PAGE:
Got a comment?
Send ideas to
Renewing the Covenant: Learning, Discovery, and Engagement in a
New Age and Different World
The Kellogg commission issued this report as their culminating statement
to the series of reports,
Returning to our Roots. The report conveys the Commission's
stance on the need for a renewed and binding covenant between our
institutions and the public they serve, and the direction in which our
public universities need to go to accomplish this in a new age and different
KEY POINTS FROM THE REPORT
- What then does the term "public university" mean today? The
irreducible idea is that it exists to advance the common good.
- As the new millennium dawns, the fundamental challenge with which we
struggle is how to reshape our historic agreement with the American people
so that it fits the times that are emerging instead of the times that have
- Historically, the covenant between public universities and the American
people has been grounded in wide access, excellent curricula, research of
value to people and communities, and public governance and financing.
- Despite progress, access remains an unfinished agenda. Severe racial,
ethnic, and economic disparities characterize enrollment and graduation
rates in American public higher education.
- By age 24, 48% of young men and women from high-income
families have graduated from college, compared to only 7% of low-income
- The second part of the original covenant was an essential notion:
Knowledge has consequences for individuals and utility for the larger
society. In this part we can point to remarkable accomplishments.
- The intellectual force behind the economic development
of many of our states and their communities.
- Incredible increases in agricultural productivity.
- Provided the scientific base on which the nation's defense, diplomacy,
and economic competitiveness have depended throughout the second half of the
- The third leg of our pact is the overarching public nature of our
mission, programs, and governance. Whether we are land-grant institutions
under terms of the original Morrill Act in 1862, historically black
land-grant institutions provided for in the Second Morrill Act in 1890,
tribal land-grant colleges, or public institutions with no land-grant
designation, our institutions have one thing in common: Each of us is
publicly created, publicly supported, and governed by public bodies for
public purposes. Our mission is a mindset as much as a program.
- The Commission believes that the public also has some responsibilities.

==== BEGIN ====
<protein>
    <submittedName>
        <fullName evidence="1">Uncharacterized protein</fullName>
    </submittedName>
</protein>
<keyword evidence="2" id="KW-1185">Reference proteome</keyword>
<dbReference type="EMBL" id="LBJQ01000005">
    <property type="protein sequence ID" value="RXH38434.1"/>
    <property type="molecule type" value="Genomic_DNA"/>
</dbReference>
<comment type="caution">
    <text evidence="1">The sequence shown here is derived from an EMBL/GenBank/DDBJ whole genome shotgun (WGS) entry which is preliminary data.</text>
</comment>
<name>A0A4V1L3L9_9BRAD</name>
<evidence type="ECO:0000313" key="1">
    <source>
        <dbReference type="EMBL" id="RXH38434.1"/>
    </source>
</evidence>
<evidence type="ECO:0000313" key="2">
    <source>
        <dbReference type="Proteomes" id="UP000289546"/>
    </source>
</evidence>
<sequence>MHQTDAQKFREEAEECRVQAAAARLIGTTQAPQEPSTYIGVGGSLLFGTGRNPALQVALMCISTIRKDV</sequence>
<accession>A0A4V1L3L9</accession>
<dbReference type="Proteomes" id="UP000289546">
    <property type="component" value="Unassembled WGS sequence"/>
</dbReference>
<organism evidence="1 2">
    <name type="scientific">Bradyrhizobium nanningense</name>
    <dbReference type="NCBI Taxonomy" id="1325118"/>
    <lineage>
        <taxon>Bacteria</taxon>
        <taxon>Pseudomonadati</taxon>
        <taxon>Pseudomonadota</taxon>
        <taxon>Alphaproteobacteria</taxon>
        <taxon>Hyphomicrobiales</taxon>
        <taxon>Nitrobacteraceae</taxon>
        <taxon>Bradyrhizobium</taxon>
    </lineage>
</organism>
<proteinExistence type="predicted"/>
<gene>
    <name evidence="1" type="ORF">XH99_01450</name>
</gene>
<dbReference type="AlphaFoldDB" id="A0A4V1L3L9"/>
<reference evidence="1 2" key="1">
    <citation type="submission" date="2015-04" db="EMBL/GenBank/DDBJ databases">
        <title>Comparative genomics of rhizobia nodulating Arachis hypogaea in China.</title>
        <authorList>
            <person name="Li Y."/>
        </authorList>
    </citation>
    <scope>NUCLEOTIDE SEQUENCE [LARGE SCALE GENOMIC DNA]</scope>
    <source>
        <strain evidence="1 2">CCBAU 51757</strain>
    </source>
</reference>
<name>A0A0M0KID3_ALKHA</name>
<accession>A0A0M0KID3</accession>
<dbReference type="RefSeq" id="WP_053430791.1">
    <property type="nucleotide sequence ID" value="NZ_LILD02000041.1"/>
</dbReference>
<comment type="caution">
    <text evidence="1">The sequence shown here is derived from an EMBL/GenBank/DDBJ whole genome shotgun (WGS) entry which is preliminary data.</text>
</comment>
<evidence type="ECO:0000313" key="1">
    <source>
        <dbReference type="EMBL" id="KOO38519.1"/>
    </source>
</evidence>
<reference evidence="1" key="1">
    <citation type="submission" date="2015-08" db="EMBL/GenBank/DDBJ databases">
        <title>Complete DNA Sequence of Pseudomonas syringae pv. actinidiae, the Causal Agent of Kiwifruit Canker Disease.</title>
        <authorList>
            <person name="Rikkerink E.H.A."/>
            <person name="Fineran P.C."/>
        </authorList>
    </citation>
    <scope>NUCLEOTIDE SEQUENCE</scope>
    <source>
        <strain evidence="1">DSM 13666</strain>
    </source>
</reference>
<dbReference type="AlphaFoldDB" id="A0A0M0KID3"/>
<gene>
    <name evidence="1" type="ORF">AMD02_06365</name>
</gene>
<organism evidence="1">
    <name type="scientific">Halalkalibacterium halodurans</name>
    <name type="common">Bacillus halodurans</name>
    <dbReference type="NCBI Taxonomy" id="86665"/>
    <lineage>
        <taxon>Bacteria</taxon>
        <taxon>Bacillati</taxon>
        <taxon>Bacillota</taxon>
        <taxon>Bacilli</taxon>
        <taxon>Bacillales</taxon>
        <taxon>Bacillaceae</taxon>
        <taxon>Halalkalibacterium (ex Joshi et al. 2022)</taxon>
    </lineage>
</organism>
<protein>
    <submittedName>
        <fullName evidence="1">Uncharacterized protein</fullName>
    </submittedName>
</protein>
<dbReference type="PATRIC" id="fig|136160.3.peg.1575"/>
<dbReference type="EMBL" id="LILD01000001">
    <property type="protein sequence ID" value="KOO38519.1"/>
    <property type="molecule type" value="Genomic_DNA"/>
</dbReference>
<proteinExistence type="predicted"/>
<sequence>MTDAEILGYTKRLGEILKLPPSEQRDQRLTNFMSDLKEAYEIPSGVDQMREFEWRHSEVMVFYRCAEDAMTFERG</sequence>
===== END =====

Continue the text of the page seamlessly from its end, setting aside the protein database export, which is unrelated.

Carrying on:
One suggestion for meeting those responsibilities is by adding a Higher
Education Millennial Partnership Act to the list of historic federal
enactments that have enriched the United States (e.g., the Morrill Acts of
1863 and 1890, the Hatch Act of 1887, the 1914 Smith-Lever Act).
- The following table presents a legislative framework for New Covenant
for the 21st Century.
A Legislative Framework for New Covenant for the 21st Century
| Stakeholder|| Existing
Covenant for the 21st Century|
| FEDERAL|| Seed funds from sale of the public's lands to
establish public universities|| Support to enable public universities
to attain the technological infrastructure needed for advanced information
| || Support for basic research|| Support
for discoveries and new policy encouraging private investment in
university-based research and research parks.|
| || Support for student aid.|| Tax policy
establishing educational savings accounts, available throughout a students'
| STATE|| Establish public universities.|| Provide
continuing support and create partnerships with public institutions to
engage with public needs.|
| || Provide basic financial support.||
Commit to strengthen academic governance through appointment process for
boards and presidents.|
| || Commitment to low tuition.||
Leadership to maintain affordable access, respond to challenges of
| UNIVERSITY|| Teaching, Research, and Service.||
Learning, Discovering, and Engagement.|
| || Access for the sons and daughters of
low-income and working families|| Access for the full diversity of
America and lifelong learning contracts with students.|
| || Research and services focused on agriculture
and mining challenges of the time.|| Discovery and engagement focused
on pressing educational, social, economic, scientific, and medical
challenges of our times.|
RECOMMENDATIONS FOR PRACTICE
The Kellogg national commission framed seven commitments it believes
public higher education must make.
- Educational opportunity that is genuinely equal because it provides
access to success without regard to race, ethnicity, age, occupation, or
- Excellence in undergraduate, graduate, and professional curricula,
continuing the public tradition of liberal and practical learning, preparing
graduates for both their immediate and long-term futures.
- Leaning environments that meet the civic ends of public higher
education by preparing students to lead and participate in a democratic
- Complex and broad-based agendas for discovery and graduate education
that are informed by the latest scholarship and responsiveness to pressing
- Conscious efforts to organize the resources and expertise at our
institutions to bring them to bear in a coherent way on community, state,
national, and international problems.
- Systems and data that will allow us periodically to make an open
accounting of our progress toward achieving our commitment to the public
- Intensive, on-going monitoring on the progress and implementation of
the Kellogg Commission's recommendations.
National Association of State Universities and Land-Grant Colleges.
(2000, March). Renewing the covenant: Learning, discovery, and engagement in
a new age and different world. Washington, DC: Author.
Submitted by R.M. Johnson, March 2004. This is a report summary and
excerpts are quoted directly from the text.
Iowa State was the first chartered land-grant institution.